This section is dedicated to the Benchmarks done by the library, both by maintainers, contributors and users. These benchmark will help keep track of the preformance improvements that are brought to our models across versions.
Benchmarking all models for inference¶
As of version 2.1 we have benchmarked all models for inference, across many different settings: using PyTorch, with and without TorchScript, using TensorFlow, with and without XLA. All of those tests were done across CPUs (except for TensorFlow XLA) and GPUs.
The approach is detailed in the following blogpost
The results are available here.
TF2 with mixed precision, XLA, Distribution (@tlkh)¶
This work was done by Timothy Liu.
There are very positive results to be gained from the various TensorFlow 2.0 features:
Automatic Mixed Precision (AMP)
Distribution strategies (multi-GPU)
The benefits are listed here (tested on CoLA, MRPC, SST-2):
AMP: Between 1.4x to 1.6x decrease in overall time without change in batch size
AMP+XLA: Up to 2.5x decrease in overall time on SST-2 (larger dataset)
Distribution: Between 1.4x to 3.4x decrease in overall time on 4xV100
Combined: Up to 5.7x decrease in overall training time, or 9.1x training throughput
The model quality (measured by the validation accuracy) fluctuates slightly. Taking an average of 4 training runs on a single GPU gives the following results:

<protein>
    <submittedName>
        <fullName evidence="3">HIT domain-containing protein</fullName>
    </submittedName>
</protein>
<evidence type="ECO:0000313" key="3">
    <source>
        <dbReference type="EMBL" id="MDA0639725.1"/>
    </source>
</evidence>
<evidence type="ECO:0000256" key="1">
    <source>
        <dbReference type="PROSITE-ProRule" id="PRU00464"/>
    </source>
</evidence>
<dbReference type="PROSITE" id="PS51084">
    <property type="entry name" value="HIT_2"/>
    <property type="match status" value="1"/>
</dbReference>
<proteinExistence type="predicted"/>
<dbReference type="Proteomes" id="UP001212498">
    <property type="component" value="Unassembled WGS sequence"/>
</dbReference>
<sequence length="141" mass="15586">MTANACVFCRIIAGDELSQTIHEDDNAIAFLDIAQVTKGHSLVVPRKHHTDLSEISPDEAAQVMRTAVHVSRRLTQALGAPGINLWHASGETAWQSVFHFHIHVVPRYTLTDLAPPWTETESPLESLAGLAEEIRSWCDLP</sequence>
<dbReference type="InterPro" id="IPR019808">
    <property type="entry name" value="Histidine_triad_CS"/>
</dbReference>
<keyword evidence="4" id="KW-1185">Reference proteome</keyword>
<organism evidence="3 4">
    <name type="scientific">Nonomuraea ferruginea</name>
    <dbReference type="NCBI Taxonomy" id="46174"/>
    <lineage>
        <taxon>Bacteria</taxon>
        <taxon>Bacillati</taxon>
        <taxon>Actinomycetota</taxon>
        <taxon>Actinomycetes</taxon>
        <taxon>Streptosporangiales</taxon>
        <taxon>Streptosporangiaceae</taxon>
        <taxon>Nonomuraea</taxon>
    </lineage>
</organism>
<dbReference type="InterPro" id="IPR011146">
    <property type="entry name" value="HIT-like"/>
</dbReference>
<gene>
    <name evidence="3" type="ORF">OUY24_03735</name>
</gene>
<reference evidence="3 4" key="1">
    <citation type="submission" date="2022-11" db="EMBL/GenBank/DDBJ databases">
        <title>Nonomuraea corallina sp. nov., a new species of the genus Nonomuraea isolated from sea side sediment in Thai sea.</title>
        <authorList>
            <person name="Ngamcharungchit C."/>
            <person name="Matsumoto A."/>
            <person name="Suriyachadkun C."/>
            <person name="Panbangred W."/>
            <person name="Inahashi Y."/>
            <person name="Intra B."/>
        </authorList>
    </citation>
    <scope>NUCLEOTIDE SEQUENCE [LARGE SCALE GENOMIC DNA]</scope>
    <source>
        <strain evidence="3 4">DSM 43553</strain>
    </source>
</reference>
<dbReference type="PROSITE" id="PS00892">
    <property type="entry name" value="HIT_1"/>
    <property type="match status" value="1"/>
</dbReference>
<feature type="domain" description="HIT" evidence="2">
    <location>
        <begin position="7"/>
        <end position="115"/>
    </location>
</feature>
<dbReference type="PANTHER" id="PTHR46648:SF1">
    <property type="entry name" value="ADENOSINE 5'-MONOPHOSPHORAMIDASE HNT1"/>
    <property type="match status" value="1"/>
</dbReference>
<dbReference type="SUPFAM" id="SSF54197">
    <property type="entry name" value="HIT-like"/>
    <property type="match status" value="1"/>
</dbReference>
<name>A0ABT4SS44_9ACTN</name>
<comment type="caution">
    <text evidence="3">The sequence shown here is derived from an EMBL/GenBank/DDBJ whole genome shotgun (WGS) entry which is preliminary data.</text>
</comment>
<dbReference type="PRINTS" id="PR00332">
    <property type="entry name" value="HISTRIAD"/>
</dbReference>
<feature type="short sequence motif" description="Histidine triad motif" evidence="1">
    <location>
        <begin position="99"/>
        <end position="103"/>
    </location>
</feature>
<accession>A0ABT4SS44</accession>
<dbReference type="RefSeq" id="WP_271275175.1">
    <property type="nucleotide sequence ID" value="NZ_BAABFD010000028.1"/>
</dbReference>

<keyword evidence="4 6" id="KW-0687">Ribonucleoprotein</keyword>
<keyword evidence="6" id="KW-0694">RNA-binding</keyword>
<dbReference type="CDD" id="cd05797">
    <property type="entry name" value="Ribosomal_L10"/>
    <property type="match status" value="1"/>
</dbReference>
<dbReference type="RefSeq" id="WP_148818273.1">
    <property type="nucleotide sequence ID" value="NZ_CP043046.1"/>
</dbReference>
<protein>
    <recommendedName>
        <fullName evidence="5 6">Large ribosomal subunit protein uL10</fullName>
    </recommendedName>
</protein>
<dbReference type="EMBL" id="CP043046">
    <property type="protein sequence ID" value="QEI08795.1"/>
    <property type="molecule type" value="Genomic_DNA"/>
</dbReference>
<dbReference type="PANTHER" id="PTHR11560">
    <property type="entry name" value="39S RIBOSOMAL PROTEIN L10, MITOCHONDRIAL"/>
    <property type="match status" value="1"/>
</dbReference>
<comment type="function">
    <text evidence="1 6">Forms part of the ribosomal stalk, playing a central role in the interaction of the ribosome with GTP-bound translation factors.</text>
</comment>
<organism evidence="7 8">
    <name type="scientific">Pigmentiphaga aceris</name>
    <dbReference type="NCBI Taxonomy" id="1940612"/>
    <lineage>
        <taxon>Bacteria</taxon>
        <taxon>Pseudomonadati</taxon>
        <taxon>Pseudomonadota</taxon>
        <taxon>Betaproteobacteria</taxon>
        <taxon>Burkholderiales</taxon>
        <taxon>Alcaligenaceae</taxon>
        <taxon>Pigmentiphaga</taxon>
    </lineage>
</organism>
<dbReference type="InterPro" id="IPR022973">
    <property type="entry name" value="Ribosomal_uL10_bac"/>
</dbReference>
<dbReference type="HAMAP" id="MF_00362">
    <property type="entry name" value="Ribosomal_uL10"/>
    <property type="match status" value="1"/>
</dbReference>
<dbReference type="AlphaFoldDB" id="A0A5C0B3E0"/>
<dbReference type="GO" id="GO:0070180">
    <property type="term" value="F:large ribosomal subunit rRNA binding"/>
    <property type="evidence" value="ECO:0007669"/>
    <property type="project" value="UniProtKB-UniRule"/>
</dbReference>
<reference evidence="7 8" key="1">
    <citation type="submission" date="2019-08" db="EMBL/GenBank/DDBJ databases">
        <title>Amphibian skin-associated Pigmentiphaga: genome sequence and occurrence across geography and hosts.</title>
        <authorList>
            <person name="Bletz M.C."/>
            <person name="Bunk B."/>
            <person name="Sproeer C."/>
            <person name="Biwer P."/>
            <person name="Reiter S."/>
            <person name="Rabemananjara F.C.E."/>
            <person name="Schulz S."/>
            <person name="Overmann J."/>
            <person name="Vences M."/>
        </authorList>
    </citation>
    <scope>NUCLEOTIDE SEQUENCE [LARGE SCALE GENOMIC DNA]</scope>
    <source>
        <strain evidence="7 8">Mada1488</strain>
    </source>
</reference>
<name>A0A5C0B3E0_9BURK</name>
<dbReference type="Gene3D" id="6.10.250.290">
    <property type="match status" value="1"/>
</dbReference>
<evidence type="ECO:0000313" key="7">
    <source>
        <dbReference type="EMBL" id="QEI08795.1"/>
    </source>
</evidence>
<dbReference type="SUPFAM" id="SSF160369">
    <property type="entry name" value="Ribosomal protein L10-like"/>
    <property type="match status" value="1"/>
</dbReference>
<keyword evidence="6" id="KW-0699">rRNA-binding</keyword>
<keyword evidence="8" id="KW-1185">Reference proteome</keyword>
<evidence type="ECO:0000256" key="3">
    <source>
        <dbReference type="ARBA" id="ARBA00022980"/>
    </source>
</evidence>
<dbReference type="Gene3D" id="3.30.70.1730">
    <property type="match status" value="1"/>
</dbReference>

CoLA: AMP results in slighter lower acc (0.820 vs 0.824)
MRPC: AMP results in lower acc (0.823 vs 0.835)
SST-2: AMP results in slighter lower acc (0.918 vs 0.922)
However, in a distributed setting with 4xV100 (4x batch size), AMP can yield in better results:
CoLA: AMP results in higher acc (0.828 vs 0.812) MRPC: AMP results in lower acc (0.817 vs 0.827) SST-2: AMP results in slightly lower acc (0.926 vs 0.929)
The benchmark script is available here.
Note: on some tasks (e.g. MRPC), the dataset is too small. The overhead due to the model compilation with XLA as well as the distribution strategy setup does not speed things up. The XLA compile time is also the reason why although throughput can increase a lot (e.g. 2.7x for single GPU), overall (end-to-end) training speed-up is not as fast (as low as 1.4x)
The benefits as seen on SST-2 (larger dataset) is much clear.
All results can be seen on this Google Sheet.